With the 4th of July imminent, the crowd gathered in Brooklyn on June 30 to take the oath of United States citizenship was excited about their chance to live the American dream.
Reflecting the thoughts of the assembled group, Felix A. Okema, 38, formerly of the Ivory Coast, now a resident of Elm Park, Staten Island, spoke with pride and enthusiasm of the naturalization experience.
“You have a system that opens its doors to opportunity, to others,” Okema said. “You hear people talking about it. It’s real. The vibe, the intelligence, the special blast of the people here — it’s going to make the country better.”
Okema and the rest of the new citizens obviously didn’t get the message from University of California President Janet Napolitano.
She thinks saying the United States is a land of opportunity is insulting, a microaggression.
Earlier this year Napolitano sent letters to UC deans and department chairs inviting them to seminars “to foster informed conversation about the best way to build and nurture a productive academic climate.”
A principal goal of the seminars was to help faculty “gain a better understanding of implicit bias and microaggressions” in their vocabularies and to urge the faculty to purge potentially offensive words and phrases from their speech.
Examples of such offensive speech included the following:
- Statements that indicate that a white person does not want to or need to acknowledge race, such as, “There is only one race, the human race.” “America is a melting pot.” Why is this a microaggression? It delivers the message that you must assimilate to the dominant culture.
- Statements denying bias, such as saying to a person of color, “Are you sure you were being followed in the store? I can’t believe it.” Why is this a microaggression? It denies the personal experience of individuals who experience bias.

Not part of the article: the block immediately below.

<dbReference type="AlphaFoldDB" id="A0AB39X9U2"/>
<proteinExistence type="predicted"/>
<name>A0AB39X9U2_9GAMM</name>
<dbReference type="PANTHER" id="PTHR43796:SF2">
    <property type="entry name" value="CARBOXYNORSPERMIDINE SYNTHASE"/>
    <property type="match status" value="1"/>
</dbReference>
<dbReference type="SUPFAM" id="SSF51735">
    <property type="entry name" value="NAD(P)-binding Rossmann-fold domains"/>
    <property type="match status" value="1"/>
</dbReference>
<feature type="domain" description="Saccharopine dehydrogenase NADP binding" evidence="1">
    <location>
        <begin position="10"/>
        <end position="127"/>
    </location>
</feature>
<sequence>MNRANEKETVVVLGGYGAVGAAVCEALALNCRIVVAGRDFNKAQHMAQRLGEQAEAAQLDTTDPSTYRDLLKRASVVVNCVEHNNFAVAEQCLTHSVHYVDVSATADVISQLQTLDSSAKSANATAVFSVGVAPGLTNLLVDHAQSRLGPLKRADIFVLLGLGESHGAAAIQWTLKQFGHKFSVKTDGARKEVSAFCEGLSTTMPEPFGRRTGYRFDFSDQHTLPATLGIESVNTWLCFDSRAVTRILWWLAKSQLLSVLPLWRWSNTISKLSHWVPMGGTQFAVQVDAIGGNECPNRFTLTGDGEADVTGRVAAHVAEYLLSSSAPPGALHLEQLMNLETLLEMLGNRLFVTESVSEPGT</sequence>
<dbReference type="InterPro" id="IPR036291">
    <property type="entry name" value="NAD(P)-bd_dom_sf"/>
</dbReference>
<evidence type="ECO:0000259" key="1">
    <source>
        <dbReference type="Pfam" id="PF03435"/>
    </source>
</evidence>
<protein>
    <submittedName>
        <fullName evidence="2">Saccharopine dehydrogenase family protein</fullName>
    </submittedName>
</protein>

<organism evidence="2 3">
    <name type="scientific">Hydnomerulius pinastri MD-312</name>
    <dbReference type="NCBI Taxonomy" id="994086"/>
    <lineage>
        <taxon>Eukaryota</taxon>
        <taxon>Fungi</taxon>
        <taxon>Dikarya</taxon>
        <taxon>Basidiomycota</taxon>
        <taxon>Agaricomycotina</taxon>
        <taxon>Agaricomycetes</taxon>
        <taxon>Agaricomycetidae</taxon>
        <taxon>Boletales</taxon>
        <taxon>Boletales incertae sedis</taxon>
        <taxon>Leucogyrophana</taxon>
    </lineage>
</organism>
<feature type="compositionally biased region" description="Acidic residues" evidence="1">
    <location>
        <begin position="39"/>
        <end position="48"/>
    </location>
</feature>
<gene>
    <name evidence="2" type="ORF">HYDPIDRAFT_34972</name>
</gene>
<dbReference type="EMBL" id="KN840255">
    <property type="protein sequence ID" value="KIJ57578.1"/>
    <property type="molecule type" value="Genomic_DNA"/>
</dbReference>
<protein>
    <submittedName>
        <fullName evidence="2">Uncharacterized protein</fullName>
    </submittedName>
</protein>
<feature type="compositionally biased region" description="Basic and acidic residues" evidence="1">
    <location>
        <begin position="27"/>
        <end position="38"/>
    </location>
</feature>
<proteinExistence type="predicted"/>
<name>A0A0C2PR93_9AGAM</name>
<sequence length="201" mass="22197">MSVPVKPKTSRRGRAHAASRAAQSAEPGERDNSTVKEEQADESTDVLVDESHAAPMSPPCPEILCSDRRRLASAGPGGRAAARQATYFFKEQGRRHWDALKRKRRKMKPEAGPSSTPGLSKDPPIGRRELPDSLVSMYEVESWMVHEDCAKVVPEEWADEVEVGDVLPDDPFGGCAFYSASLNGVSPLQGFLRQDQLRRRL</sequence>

- Statements that don’t recognize meritocracy is a myth, such as: “I believe the most qualified person should get the job.” ;“America is the land of opportunity.”; “Everyone can succeed in this society, if they work hard enough.” Why are statements such as this a microaggression? They deliver the message that the playing field is even or that people of color are lazy and/or incompetent and need to work harder.
- Statements implying that the values and communication styles of the dominant/White culture are ideal/”normal”, such as saying to an Asian, Latino or Native American: “Why are you so quiet? We want to know what you think.” Why is this a microaggression?: It delivers the message that Asian, Latino and Native Americans must assimilate to the dominant culture, that there’s no room for differences in America.
Where does this stuff come from? Not from Americans.
A just-released Penn Schoen Berland poll of about 2,000 Americans from June 8 to 19, 2015, commissioned for The Atlantic and the Aspen Institute, revealed that 72 percent of those polled said they are living the American Dream or expect to, 85 percent of are satisfied with their lives and 86 percent are optimistic about the future.
Young people are on board, too. According to the poll, 77 percent of Millennials say they’re living the dream or believe they can. Among African Americans and Asian Americans, that rises to 82 percent and among Latinos to 83 percent.
Napolitano and her ilk are clearly way off base. As the Atlantic concluded, the American Dream is alive and well. It’s the misguided people subscribing to Napolitano’s thinking who are undermining it.